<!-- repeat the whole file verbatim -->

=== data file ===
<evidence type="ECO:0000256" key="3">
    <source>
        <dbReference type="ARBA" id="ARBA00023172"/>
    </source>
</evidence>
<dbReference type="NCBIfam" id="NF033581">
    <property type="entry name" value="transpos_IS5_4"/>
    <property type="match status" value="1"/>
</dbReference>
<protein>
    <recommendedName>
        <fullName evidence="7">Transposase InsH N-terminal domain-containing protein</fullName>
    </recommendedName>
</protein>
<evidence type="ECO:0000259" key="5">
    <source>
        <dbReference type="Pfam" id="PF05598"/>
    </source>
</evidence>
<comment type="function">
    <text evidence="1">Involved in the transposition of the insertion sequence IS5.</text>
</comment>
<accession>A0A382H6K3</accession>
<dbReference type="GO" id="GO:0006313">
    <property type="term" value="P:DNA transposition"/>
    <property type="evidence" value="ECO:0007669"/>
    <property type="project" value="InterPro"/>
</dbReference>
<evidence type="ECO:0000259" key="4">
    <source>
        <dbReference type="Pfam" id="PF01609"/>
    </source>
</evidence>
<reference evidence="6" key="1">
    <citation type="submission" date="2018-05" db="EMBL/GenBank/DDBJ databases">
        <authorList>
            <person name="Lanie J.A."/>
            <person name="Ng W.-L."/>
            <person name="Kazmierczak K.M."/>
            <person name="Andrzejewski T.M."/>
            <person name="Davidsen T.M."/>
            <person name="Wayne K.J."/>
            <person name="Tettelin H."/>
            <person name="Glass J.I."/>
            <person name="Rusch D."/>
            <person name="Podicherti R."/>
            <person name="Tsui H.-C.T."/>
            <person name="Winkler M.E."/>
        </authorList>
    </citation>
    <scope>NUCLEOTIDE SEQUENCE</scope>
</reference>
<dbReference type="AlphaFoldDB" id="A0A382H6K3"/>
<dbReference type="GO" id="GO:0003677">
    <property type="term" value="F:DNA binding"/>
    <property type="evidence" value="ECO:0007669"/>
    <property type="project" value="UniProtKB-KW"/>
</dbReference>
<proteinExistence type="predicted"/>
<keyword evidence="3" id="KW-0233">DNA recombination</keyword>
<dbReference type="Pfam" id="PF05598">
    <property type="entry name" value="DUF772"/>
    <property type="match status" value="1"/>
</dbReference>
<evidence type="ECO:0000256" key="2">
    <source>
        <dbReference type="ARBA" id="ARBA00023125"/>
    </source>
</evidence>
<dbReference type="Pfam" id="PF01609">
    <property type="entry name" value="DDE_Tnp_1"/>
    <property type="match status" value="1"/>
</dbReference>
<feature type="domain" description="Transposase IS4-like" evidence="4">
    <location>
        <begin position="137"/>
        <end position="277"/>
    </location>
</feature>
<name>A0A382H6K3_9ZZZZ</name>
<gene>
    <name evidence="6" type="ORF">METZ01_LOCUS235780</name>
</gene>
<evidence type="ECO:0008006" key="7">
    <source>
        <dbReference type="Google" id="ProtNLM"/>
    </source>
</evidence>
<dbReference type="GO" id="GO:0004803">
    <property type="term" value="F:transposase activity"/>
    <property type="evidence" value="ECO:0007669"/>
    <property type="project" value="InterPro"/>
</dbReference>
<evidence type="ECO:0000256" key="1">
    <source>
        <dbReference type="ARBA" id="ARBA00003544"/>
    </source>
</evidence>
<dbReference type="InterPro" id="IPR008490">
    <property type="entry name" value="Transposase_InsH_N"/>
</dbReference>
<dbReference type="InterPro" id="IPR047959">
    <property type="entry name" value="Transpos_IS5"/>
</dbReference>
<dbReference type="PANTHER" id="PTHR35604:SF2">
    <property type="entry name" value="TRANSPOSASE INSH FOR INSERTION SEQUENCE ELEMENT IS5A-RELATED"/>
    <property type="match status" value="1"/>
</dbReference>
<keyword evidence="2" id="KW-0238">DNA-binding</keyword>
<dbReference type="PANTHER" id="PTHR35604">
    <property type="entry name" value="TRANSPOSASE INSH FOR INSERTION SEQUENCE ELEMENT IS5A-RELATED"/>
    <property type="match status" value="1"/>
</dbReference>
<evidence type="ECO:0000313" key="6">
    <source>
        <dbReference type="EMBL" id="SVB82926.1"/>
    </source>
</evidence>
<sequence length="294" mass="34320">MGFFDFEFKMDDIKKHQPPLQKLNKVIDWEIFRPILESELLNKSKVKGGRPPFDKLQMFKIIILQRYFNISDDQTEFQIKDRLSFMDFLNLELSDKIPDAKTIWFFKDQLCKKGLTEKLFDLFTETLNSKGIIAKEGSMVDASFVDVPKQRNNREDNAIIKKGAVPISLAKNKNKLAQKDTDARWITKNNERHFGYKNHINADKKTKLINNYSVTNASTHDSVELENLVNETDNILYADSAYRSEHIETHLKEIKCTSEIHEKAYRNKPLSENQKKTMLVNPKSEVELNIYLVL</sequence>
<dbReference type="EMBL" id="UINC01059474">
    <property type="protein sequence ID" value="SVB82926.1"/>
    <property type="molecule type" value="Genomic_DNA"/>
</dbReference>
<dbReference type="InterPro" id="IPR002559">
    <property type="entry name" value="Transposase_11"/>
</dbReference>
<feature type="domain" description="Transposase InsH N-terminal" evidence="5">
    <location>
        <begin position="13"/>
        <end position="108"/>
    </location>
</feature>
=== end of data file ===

<evidence type="ECO:0000256" key="3">
    <source>
        <dbReference type="ARBA" id="ARBA00023172"/>
    </source>
</evidence>
<dbReference type="NCBIfam" id="NF033581">
    <property type="entry name" value="transpos_IS5_4"/>
    <property type="match status" value="1"/>
</dbReference>
<protein>
    <recommendedName>
        <fullName evidence="7">Transposase InsH N-terminal domain-containing protein</fullName>
    </recommendedName>
</protein>
<evidence type="ECO:0000259" key="5">
    <source>
        <dbReference type="Pfam" id="PF05598"/>
    </source>
</evidence>
<comment type="function">
    <text evidence="1">Involved in the transposition of the insertion sequence IS5.</text>
</comment>
<accession>A0A382H6K3</accession>
<dbReference type="GO" id="GO:0006313">
    <property type="term" value="P:DNA transposition"/>
    <property type="evidence" value="ECO:0007669"/>
    <property type="project" value="InterPro"/>
</dbReference>
<evidence type="ECO:0000259" key="4">
    <source>
        <dbReference type="Pfam" id="PF01609"/>
    </source>
</evidence>
<reference evidence="6" key="1">
    <citation type="submission" date="2018-05" db="EMBL/GenBank/DDBJ databases">
        <authorList>
            <person name="Lanie J.A."/>
            <person name="Ng W.-L."/>
            <person name="Kazmierczak K.M."/>
            <person name="Andrzejewski T.M."/>
            <person name="Davidsen T.M."/>
            <person name="Wayne K.J."/>
            <person name="Tettelin H."/>
            <person name="Glass J.I."/>
            <person name="Rusch D."/>
            <person name="Podicherti R."/>
            <person name="Tsui H.-C.T."/>
            <person name="Winkler M.E."/>
        </authorList>
    </citation>
    <scope>NUCLEOTIDE SEQUENCE</scope>
</reference>
<dbReference type="AlphaFoldDB" id="A0A382H6K3"/>
<dbReference type="GO" id="GO:0003677">
    <property type="term" value="F:DNA binding"/>
    <property type="evidence" value="ECO:0007669"/>
    <property type="project" value="UniProtKB-KW"/>
</dbReference>
<proteinExistence type="predicted"/>
<keyword evidence="3" id="KW-0233">DNA recombination</keyword>
<dbReference type="Pfam" id="PF05598">
    <property type="entry name" value="DUF772"/>
    <property type="match status" value="1"/>
</dbReference>
<evidence type="ECO:0000256" key="2">
    <source>
        <dbReference type="ARBA" id="ARBA00023125"/>
    </source>
</evidence>
<dbReference type="Pfam" id="PF01609">
    <property type="entry name" value="DDE_Tnp_1"/>
    <property type="match status" value="1"/>
</dbReference>
<feature type="domain" description="Transposase IS4-like" evidence="4">
    <location>
        <begin position="137"/>
        <end position="277"/>
    </location>
</feature>
<name>A0A382H6K3_9ZZZZ</name>
<gene>
    <name evidence="6" type="ORF">METZ01_LOCUS235780</name>
</gene>
<evidence type="ECO:0008006" key="7">
    <source>
        <dbReference type="Google" id="ProtNLM"/>
    </source>
</evidence>
<dbReference type="GO" id="GO:0004803">
    <property type="term" value="F:transposase activity"/>
    <property type="evidence" value="ECO:0007669"/>
    <property type="project" value="InterPro"/>
</dbReference>
<evidence type="ECO:0000256" key="1">
    <source>
        <dbReference type="ARBA" id="ARBA00003544"/>
    </source>
</evidence>
<dbReference type="InterPro" id="IPR008490">
    <property type="entry name" value="Transposase_InsH_N"/>
</dbReference>
<dbReference type="InterPro" id="IPR047959">
    <property type="entry name" value="Transpos_IS5"/>
</dbReference>
<dbReference type="PANTHER" id="PTHR35604:SF2">
    <property type="entry name" value="TRANSPOSASE INSH FOR INSERTION SEQUENCE ELEMENT IS5A-RELATED"/>
    <property type="match status" value="1"/>
</dbReference>
<keyword evidence="2" id="KW-0238">DNA-binding</keyword>
<dbReference type="PANTHER" id="PTHR35604">
    <property type="entry name" value="TRANSPOSASE INSH FOR INSERTION SEQUENCE ELEMENT IS5A-RELATED"/>
    <property type="match status" value="1"/>
</dbReference>
<evidence type="ECO:0000313" key="6">
    <source>
        <dbReference type="EMBL" id="SVB82926.1"/>
    </source>
</evidence>
<sequence length="294" mass="34320">MGFFDFEFKMDDIKKHQPPLQKLNKVIDWEIFRPILESELLNKSKVKGGRPPFDKLQMFKIIILQRYFNISDDQTEFQIKDRLSFMDFLNLELSDKIPDAKTIWFFKDQLCKKGLTEKLFDLFTETLNSKGIIAKEGSMVDASFVDVPKQRNNREDNAIIKKGAVPISLAKNKNKLAQKDTDARWITKNNERHFGYKNHINADKKTKLINNYSVTNASTHDSVELENLVNETDNILYADSAYRSEHIETHLKEIKCTSEIHEKAYRNKPLSENQKKTMLVNPKSEVELNIYLVL</sequence>
<dbReference type="EMBL" id="UINC01059474">
    <property type="protein sequence ID" value="SVB82926.1"/>
    <property type="molecule type" value="Genomic_DNA"/>
</dbReference>
<dbReference type="InterPro" id="IPR002559">
    <property type="entry name" value="Transposase_11"/>
</dbReference>
<feature type="domain" description="Transposase InsH N-terminal" evidence="5">
    <location>
        <begin position="13"/>
        <end position="108"/>
    </location>
</feature>